When I normally write about species specific, or even my diary entries for popular media articles, I normally have to stick to quite a strict word count limit. This, quite obviously results in the facts and information I provide about anything, not being provided in its fullest form which to me is simply not good enough!
So, I suppose it can be seen as a very good thing that I am writing within a blog now as well, so things are actually explained in greater and more referable detail for the public.
Now, as this is the first official blog entry for my website, I think something appropriate is required, to start from the beginning and what better place to start than with the island of marvels itself, one of the most important and highly biologically diverse countries on the planet. This of course is the Republic of Madagascar.
Approximately 120 million years ago (mya), the super continent known as Gondwana or Gondwanaland began to separate itself and start to form into the landmasses that exist today. With this, the Indian peninsula drifted away from its parent continent of Africa and 88 million years later, the island that would now be called Madagascar was finally born, with its split from India. Measuring a grand total of 592,800 square kilometres (or 228,900 sq miles for those of you that prefer to use this form of measurement), in is recorded as the fourth largest island on the
planet and with this quantity of land along with total island isolation, the wildlife upon it have had all this time to evolve into the life you can find today. Most of which are entirely endemic, as a matter of fact over 90% of all life on Madagascar can only be found upon it.
This completely unique and diverse menagerie is thanks to its geological past, with the landmass being situated in the direct centre of the Gondwana super continent. This of course at this time (approximately 140 mya) in prehistory, was about the time when life on earth was changing, with species of flora finally blossoming and blooming, primitive species of Mammalia and Aves (Birds) were emerging and co-existing with earths current longest surviving inhabitants, the Dinosaurs. Each of these classes of life were finding their niches and, when the mass extinction of the Dinosaurs occurred, the would-be island started to come into its own.
Life however, from the island, are in fact made up of a mixture of different lineages and not all as old as some of their Gondwana era originating livestock. Most are the descendants of hitch-hiking or migrating ancestors that arrived much later than this, either floating upon pieces of drift wood from the east African coast or perhaps even traversing great distances by swimming or flying to reach this destination, eventually marooning themselves or simply never leaving the rich and highly diverse habitats of the land.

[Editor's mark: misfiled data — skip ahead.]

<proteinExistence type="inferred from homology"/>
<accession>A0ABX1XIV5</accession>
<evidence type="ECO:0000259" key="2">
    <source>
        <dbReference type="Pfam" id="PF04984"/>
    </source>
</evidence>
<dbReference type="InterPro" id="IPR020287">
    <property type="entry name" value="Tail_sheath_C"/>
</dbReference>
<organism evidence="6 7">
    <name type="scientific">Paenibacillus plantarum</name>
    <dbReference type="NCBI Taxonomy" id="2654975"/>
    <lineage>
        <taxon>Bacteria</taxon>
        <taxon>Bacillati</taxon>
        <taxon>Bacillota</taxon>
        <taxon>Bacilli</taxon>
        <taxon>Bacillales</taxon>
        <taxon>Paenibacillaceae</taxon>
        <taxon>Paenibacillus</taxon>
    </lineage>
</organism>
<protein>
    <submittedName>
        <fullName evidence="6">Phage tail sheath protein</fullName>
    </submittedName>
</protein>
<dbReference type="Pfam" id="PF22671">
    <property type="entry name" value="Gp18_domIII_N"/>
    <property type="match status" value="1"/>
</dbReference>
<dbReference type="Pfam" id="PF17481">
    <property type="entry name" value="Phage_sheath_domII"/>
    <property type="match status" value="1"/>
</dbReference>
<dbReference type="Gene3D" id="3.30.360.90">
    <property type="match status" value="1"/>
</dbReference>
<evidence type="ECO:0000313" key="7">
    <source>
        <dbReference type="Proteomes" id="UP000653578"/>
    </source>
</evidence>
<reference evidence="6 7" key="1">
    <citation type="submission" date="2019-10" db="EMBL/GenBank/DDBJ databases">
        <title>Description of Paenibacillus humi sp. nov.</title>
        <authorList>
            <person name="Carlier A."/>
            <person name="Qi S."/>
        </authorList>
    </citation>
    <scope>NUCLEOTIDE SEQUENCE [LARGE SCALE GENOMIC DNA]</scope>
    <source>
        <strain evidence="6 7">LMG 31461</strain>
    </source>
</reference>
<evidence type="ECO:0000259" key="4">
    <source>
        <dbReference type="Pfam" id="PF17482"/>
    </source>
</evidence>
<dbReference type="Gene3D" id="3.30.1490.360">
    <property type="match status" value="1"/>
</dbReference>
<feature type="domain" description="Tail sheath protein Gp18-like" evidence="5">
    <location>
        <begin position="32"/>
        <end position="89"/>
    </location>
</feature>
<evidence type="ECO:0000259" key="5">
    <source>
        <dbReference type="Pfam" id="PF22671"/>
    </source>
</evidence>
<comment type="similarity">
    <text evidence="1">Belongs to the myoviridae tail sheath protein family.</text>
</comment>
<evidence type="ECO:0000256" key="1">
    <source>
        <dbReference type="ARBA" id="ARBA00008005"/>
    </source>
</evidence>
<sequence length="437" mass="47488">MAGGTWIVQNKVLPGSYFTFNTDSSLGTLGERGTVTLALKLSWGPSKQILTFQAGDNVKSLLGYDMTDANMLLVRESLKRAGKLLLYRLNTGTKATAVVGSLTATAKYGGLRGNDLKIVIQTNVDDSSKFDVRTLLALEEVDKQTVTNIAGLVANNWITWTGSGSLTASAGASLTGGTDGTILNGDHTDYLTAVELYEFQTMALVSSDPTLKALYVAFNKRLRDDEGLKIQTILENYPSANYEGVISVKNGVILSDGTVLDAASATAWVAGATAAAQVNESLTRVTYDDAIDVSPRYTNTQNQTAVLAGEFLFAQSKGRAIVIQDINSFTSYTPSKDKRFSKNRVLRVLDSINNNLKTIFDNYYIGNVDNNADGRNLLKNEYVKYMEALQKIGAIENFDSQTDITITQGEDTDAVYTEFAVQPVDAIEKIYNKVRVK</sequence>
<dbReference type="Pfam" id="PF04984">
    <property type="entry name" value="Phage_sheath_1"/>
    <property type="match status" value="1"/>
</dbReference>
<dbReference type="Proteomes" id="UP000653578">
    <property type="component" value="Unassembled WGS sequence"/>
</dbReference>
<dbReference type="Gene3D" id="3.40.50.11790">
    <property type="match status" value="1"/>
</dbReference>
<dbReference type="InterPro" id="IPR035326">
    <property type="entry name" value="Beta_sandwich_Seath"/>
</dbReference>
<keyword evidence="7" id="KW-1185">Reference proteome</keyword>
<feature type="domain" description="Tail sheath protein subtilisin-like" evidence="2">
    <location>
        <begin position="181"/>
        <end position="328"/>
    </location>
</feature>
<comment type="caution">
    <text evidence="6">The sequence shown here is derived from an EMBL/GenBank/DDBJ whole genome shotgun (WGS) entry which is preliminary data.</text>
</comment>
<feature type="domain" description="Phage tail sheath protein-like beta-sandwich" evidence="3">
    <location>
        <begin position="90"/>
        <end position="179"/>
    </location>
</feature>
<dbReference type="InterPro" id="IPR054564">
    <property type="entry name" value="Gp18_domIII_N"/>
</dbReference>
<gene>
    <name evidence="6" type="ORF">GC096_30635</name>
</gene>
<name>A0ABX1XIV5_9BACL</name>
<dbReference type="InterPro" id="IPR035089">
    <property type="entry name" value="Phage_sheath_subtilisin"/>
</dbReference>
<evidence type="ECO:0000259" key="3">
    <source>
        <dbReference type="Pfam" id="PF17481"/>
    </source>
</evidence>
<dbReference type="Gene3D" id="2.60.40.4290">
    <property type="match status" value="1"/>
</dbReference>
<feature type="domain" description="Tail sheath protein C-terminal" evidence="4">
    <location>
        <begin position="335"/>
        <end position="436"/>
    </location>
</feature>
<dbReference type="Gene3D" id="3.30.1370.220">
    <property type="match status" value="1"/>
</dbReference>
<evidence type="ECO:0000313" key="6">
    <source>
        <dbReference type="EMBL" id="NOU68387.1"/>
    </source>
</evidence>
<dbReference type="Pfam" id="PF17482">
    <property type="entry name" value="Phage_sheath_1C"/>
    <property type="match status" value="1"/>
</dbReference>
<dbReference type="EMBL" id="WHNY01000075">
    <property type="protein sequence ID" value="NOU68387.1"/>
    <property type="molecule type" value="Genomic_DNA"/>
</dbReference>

Now, in the present day, it is listed as one of the most biologically diverse landmasses on the planet and a huge hotspot for biologists, zoologists and other nature-lovers. Fact is, if you love your Fauna and Flora, this is the place for you! (Myers et al. 2000)
It certainly is a lot to take in, even when it is written in its simplest form using the very basic of information. But of course, that isn’t where this blog entry ends, I think you diverse knowing about some of the life found upon it today.
In respects to Herpetology, the vast amount of Amphibia (99.5%), Arthropoda and Reptilia (92%) is outstanding and there are still more and more being discovered every year. Regarding Amphibia, currently there is thought to be roughly 300 species accounted for that have been described, however more are still awaiting appropriate description and even discovery. According to the R. G. B. Perl and other researchers, in the article titled “DNA Barcoding Madagascar’s Amphibian Fauna”, it is listed that just over 500 species are to be found within their country of origin, but it is believed to inhabit a greater amount than above said quantity, by approximately 200 species.
However, not all Amphibian life found there is endemic, 2 species, which are highly invasive have found their way onto Madagascan soil which include the following species:
• Asian Common Toad (Duttaphrynus melanostictus)
• Indus Valley Bullfrog (Hoplobatrachus tigerinus)
Anyway, I think that is enough for this entry and I will conclude this two-part blog entry in the next few days. Take care and keep on loving nature!!
References an Further Reading:
Perl, R.G.B., Nagy, Z.T., Sonet, G., Glaw, F., Wollenberg, K.C. & Vences, M. (2014) DNA barcoding Madagascar’s amphibian fauna.
Glaw, F. & Vences, M. (2007) A Field Guide to the Amphibians and Reptiles of Madagascar.
Austin, D & Bradt, Hilary. (2014) Bradt Guide: Madagscar.